While a simple metric, LOC can provide a rough estimate of the size of a codebase or the complexity of a function or module. However, it should not be used as the sole measure of code quality as it doesn’t take into account the readability, maintainability, or efficiency of the code.

Code coverage

Code coverage measures the amount of code that is covered by unit tests. It provides an indication of how thoroughly your code is being tested, which can help identify areas of the code that may be at risk of containing undiscovered bugs.

Code duplication

Code duplication refers to identical or nearly identical blocks of code appearing in more than one location within the codebase. High levels of code duplication can lead to maintenance difficulties and inconsistencies, as changes made to one section may need to be replicated in all other similar sections.

Technical debt

Technical debt refers to the implied cost of rework caused by choosing the quick and dirty solution instead of the best overall solution. High technical debt suggests that the codebase may contain a significant amount of suboptimal or ‘hacky’ solutions that will need to be refactored in the future.

Coupling between object classes

Coupling refers to the degree to which one class knows about another class. If classes are tightly coupled, a change in one class necessitates changes in the classes it is coupled with, making the code harder to maintain. Lower coupling is generally preferable.

Bug rate

Bug rate refers to the number of bugs found per lines of code over a specific period. A high bug rate could indicate issues with code quality, testing procedures, or both.

Each of these metrics brings a different perspective to code quality, and together they can provide a comprehensive view of the health of your codebase.

man writing lines of code on three screens

The cost of poor code quality

Understanding the cost implications of poor code quality is critical in appreciating the importance of investing in code quality improvement initiatives.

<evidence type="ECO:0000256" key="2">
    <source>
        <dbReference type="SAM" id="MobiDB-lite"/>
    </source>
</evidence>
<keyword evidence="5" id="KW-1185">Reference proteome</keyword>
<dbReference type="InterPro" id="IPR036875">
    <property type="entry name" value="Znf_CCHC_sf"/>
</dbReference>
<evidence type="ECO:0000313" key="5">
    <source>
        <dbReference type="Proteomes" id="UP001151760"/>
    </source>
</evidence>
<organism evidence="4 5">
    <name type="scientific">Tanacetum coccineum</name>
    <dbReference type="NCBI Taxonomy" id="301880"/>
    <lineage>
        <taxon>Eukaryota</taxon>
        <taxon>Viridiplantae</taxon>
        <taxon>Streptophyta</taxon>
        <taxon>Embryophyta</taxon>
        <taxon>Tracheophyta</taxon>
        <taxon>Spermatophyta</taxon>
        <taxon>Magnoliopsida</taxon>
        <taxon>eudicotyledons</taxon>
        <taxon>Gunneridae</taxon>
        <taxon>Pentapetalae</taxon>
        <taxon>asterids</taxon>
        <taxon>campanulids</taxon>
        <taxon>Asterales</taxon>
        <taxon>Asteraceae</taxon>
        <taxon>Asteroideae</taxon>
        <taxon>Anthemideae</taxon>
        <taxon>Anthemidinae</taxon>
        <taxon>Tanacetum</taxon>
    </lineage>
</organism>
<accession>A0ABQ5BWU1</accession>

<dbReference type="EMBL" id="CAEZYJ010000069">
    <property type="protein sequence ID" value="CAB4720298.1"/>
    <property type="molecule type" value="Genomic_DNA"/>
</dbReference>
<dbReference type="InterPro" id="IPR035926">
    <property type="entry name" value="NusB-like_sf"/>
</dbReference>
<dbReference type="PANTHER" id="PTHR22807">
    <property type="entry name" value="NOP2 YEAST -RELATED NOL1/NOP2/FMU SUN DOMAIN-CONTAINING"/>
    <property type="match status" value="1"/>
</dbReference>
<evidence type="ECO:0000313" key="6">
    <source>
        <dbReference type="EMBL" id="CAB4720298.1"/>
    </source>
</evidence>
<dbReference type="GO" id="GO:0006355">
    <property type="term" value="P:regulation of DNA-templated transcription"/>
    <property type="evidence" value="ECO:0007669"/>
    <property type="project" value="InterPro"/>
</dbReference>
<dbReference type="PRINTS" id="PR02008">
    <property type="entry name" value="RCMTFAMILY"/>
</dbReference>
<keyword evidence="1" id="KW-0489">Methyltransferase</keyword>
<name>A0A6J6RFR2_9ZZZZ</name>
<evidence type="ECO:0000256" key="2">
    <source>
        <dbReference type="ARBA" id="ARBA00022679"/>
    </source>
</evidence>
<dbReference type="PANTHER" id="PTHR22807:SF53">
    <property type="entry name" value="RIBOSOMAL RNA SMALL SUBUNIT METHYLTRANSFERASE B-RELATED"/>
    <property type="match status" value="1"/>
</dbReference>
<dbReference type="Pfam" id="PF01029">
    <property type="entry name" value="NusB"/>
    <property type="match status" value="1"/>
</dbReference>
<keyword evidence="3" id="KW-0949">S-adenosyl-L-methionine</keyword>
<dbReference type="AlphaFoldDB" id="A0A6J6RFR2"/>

Direct impacts on your business

Increased development time

Poor code quality can significantly extend development time. Code that lacks clarity or is structured poorly requires more time for developers to decipher and modify. Identifying and fixing bugs becomes a time-consuming task, as the code makes it difficult to identify where issues originate. This results in a slower development pace and delays in software release schedules.

Higher maintenance costs

Poorly written code can be expensive to maintain. It tends to be more prone to bugs and errors, which require regular patches and fixes. The resources spent on repeatedly identifying these issues, rectifying them, and testing the solutions could be better utilised in enhancing existing features or creating new ones. Over time, these additional costs accumulate, making the software significantly more expensive to maintain than initially anticipated.

Reduced software performance

Suboptimal code directly impacts software performance. It may lead to inefficient use of system resources, longer response times, and reduced overall system reliability. Poor code quality can also compromise the reliability and security of the system, increasing the likelihood of crashes or data loss.

Indirect impacts

Decreased team morale

Working with low-quality code can be a source of significant frustration for developers. Constantly having to decipher complex, poorly-documented code to make even minor changes can lead to dissatisfaction and burnout. In turn, this can lead to a drop in productivity as motivation levels plummet. In a field where innovation and problem-solving are key, a demotivated team can significantly hinder progress and creativity.

Difficulty in onboarding new team members

When your codebase lacks readability and robustness, bringing new team members up to speed becomes a daunting task. They may struggle to understand the logic behind the code, the architecture, or even the purpose of certain modules or functions. This steep learning curve extends the onboarding process, delaying the time it takes for new hires to become fully productive members of your team.

Damage to brand reputation

Frequent software issues resulting from poor code quality can lead to customer dissatisfaction. Frequent crashes, performance issues, or unanticipated behaviour frustrates users, leading them to explore alternatives. As negative user experiences pile up, these can translate into damaging reviews and feedback that harm your company’s reputation. Over time, this could lead to loss of customer trust, difficulty in acquiring new customers, and even potential loss of business opportunities.

Improve your code quality with expert leadership

Your code drives every software solution you deliver, so finding ways to improve your coding practices is essential to business success. Adopting a quality engineering approach can help you identify defects earlier and, more importantly, reduce them being introduced to your code in the first place.

Read more about our Quality Engineering Consultancy solutions